A friend of mine, Todd Hahn, used to say that every night at bedtime his son would say, “Daddy, tell me that story you told me last night again!” There was only one story his son wanted to hear and he never grew tired of it. So, of course, my friend told the story over and over and over. Once, he observed, “My son never says, “Daddy, tell me the Pythagorean Theorem.” Why? Because people need Story. While we might make decisions from facts, it’s Story and emotion that move us to take action.
Managers are skeptical of discussing relational and emotional aspects at work. And that is exactly why so many strategies fail and many managers along with them. Maybe strategy wins heads but it rarely moves hearts. Managers focus too much on what is comfortable for them, but ineffective in getting results. They focus on things like compensation plans, organizational clarity, 360 reviews, talent alignment, rote training and Balanced Scorecards. And while their thinking is well-organized and true, no one is moved by any of it. No one ever said to a CEO, “Please tell us about the Balanced Scorecard one more time, I find the subject so motivating!”
When are people moved to press a strategy forward on their own initiative? When they are inspired by it. When they see their place in it. When they realize it as an epic journey of a group of people of which they are a part. When they become nervous knowing there’s a real chance of failure. When they see an opportunity to build lasting relationships amongst their teammates. When they are want to give their life to it.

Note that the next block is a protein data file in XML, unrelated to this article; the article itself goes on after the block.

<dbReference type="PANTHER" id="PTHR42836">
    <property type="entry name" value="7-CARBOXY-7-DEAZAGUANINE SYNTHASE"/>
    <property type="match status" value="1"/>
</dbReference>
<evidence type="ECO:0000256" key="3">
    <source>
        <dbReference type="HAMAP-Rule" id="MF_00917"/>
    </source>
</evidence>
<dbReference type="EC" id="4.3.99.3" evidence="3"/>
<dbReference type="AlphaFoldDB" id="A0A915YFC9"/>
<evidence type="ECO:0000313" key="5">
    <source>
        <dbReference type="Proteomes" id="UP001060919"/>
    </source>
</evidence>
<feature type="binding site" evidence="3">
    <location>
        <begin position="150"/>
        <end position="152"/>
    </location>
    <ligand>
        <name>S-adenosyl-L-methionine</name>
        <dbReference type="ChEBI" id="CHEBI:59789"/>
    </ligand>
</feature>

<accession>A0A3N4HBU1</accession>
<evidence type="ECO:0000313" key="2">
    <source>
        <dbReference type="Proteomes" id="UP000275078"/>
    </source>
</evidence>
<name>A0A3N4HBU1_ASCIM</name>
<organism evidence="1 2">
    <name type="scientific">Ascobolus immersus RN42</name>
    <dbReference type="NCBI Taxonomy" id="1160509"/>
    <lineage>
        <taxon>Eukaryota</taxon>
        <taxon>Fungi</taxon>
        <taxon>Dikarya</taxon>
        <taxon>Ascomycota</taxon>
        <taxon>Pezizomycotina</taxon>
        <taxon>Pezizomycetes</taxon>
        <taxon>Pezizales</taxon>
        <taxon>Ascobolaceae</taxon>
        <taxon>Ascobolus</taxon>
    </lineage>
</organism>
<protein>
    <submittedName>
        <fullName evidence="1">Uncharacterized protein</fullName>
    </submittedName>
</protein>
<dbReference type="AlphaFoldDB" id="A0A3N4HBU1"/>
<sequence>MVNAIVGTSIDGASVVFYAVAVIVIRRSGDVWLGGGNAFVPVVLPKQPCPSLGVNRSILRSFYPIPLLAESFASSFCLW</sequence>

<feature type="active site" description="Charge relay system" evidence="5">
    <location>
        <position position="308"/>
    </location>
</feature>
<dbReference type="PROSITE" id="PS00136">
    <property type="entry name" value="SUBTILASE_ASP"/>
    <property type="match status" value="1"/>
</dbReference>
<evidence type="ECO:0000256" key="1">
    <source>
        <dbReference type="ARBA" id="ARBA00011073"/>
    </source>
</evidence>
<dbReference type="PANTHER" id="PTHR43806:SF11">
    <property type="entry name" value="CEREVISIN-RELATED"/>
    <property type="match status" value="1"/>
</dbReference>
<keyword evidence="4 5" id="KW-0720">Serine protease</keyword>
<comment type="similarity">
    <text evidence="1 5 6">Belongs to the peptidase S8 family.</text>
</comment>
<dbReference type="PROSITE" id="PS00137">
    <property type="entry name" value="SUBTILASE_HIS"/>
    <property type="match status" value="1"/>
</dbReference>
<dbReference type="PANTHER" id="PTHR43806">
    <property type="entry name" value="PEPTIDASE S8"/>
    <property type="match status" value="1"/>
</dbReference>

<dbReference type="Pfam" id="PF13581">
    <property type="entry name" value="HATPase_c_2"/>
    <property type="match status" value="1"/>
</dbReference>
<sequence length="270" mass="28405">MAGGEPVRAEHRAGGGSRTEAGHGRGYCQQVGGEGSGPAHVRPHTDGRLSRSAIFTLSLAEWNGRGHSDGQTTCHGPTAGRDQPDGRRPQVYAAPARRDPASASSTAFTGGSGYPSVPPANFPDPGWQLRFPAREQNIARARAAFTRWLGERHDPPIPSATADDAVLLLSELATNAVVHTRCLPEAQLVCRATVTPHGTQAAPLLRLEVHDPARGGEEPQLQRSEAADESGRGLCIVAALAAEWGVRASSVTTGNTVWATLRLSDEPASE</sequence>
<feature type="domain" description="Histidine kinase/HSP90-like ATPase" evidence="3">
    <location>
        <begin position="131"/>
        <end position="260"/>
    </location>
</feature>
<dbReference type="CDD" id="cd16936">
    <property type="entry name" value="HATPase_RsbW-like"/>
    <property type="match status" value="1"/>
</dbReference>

Inspire. See. Realize. Become. Build. Give. When hearts are captured by a story, people are moved to action.
Don’t try to be someone you’re not. Authenticity is critical because everyone can smell fake a mile away. You must tell a story that is honest and in a way that is transparent and vulnerable. If your storytelling is a bit rusty but you desire to motivate, there are lots of ways to hone your skills. Pick up a book like The Power of Story by Jim Loehr, or Noel Tichy’s Leadership Engine, or anything by Patrick Lencioni and learn from a master.
How will you know you have arrived as a storyteller? When your people tell you that you have moved them emotionally and you see them taking action and see them repeating the story because it has become their own.